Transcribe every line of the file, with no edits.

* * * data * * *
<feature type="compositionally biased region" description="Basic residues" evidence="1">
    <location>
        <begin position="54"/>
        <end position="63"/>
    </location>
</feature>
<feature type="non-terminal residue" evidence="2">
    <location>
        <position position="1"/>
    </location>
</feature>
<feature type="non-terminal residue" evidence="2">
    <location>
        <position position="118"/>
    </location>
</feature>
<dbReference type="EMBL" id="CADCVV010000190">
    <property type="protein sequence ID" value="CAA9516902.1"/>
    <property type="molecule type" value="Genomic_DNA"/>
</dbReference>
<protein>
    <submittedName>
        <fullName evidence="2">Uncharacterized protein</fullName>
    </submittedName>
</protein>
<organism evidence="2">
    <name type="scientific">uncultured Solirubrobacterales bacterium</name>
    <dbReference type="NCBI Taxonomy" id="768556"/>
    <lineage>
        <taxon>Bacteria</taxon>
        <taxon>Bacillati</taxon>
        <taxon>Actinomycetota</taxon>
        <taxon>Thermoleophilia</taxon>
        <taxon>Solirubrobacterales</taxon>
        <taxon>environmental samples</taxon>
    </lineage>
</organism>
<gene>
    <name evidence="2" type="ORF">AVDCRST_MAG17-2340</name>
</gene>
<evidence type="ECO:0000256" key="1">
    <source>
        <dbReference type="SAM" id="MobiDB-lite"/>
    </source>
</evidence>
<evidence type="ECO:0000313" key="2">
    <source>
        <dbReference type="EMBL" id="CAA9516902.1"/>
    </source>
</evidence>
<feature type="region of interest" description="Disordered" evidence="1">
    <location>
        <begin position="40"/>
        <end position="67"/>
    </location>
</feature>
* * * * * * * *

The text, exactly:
<feature type="compositionally biased region" description="Basic residues" evidence="1">
    <location>
        <begin position="54"/>
        <end position="63"/>
    </location>
</feature>
<feature type="non-terminal residue" evidence="2">
    <location>
        <position position="1"/>
    </location>
</feature>
<feature type="non-terminal residue" evidence="2">
    <location>
        <position position="118"/>
    </location>
</feature>
<dbReference type="EMBL" id="CADCVV010000190">
    <property type="protein sequence ID" value="CAA9516902.1"/>
    <property type="molecule type" value="Genomic_DNA"/>
</dbReference>
<protein>
    <submittedName>
        <fullName evidence="2">Uncharacterized protein</fullName>
    </submittedName>
</protein>
<organism evidence="2">
    <name type="scientific">uncultured Solirubrobacterales bacterium</name>
    <dbReference type="NCBI Taxonomy" id="768556"/>
    <lineage>
        <taxon>Bacteria</taxon>
        <taxon>Bacillati</taxon>
        <taxon>Actinomycetota</taxon>
        <taxon>Thermoleophilia</taxon>
        <taxon>Solirubrobacterales</taxon>
        <taxon>environmental samples</taxon>
    </lineage>
</organism>
<gene>
    <name evidence="2" type="ORF">AVDCRST_MAG17-2340</name>
</gene>
<evidence type="ECO:0000256" key="1">
    <source>
        <dbReference type="SAM" id="MobiDB-lite"/>
    </source>
</evidence>
<evidence type="ECO:0000313" key="2">
    <source>
        <dbReference type="EMBL" id="CAA9516902.1"/>
    </source>
</evidence>
<feature type="region of interest" description="Disordered" evidence="1">
    <location>
        <begin position="40"/>
        <end position="67"/>
    </location>
</feature>